A good credit score is an essential in so many situations, from renting an apartment to buying a car. Though it often seems unfair that credit plays such a key role in accessing so many basic necessities, it’s hard to find a way around it. Here’s a few ways you can get your credit score to rise in short order.
Pay Down Your Credit Card Balance
A big part of your credit score is how much of your credit you are currently using. Try to pay down your balance as much as possible each month to avoid any negative reporting, as the smaller the percentage of your credit you are currently using, the more of a positive impact it can have on your credit rating. Aim for 30% of usage or lower, if possible.
Check Your Credit Report for Errors
Many credit card companies offer free credit reporting along with the card, which can help you track any changes in activity it improvements over time. Any record of an unpaid bill or late payment can negatively impact your credit. If you see these items, make sure all information is correct, if something has been incorrectly documented, you’ll need to report any inaccuracies to the credit reporting agency.
If you are late on some bills, set up a payment plan as soon as possible and set things right. Soon, you’ll be on the right track toward a respectable credit score.
Pay Twice a Month Rather Than One Lump Sum
Here’s the thing, credit reporting generally only takes place about once a month. So, depending on when your bill is due, it may look as though you are overusing your allotted credit, even if you are paying your balance in full. Try dividing your payment into two, (or multiple micropayments) so you’ll have less credit used at any given time during the month.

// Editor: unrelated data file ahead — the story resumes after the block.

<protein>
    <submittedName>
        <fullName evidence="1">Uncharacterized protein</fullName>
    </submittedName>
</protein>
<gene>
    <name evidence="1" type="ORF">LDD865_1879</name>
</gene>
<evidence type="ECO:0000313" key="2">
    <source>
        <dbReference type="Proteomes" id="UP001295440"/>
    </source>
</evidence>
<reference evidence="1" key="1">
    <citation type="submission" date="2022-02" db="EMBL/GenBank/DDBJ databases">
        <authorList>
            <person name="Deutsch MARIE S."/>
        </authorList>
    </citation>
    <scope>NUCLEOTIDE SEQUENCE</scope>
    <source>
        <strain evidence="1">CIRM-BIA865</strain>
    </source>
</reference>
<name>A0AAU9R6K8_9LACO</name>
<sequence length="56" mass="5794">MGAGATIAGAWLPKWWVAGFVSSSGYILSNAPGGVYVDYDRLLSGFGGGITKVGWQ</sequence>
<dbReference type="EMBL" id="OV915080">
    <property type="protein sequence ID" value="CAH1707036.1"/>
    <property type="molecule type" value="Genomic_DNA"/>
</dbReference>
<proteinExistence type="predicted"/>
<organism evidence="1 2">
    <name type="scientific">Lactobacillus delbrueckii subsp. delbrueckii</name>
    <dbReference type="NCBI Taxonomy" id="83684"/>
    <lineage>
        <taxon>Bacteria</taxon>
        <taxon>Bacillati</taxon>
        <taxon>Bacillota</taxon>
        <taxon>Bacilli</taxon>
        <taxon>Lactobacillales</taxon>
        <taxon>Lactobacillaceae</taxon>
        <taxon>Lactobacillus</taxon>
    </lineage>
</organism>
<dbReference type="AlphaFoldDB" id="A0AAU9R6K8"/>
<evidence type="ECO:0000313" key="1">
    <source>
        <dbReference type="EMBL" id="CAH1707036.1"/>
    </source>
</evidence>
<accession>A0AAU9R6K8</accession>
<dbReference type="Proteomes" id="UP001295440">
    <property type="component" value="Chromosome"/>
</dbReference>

Don’t Expunge Old Debt
One common misconception with past debt is, many people are under the impression all debt is bad. But, that’s far from the truth. Unpaid debt and delinquent accounts are, in fact bad. However, records of past debts you paid off demonstrate that you’ve held up your end of the bargain, signaling to future creditors that you’ll likely pay them back as well.
Become an Authorized User on Someone’s Account
This one may be a little tricky. If you have a family member or partner willing to make you an authorized user on their credit card account, first of all, you are very lucky. If someone agrees to do this for you, be sure you don’t use their credit card, if possible. Provided this generous individual has great credit, you’ll get a residual boost overtime based on their good habits alone.
In the end, building good credit takes time, but if you’re able to take any of these steps, we promise, they will make a big difference over time. Slow and steady, keep paying those bills down, and who knows, maybe one day you’ll have a perfect score of 800.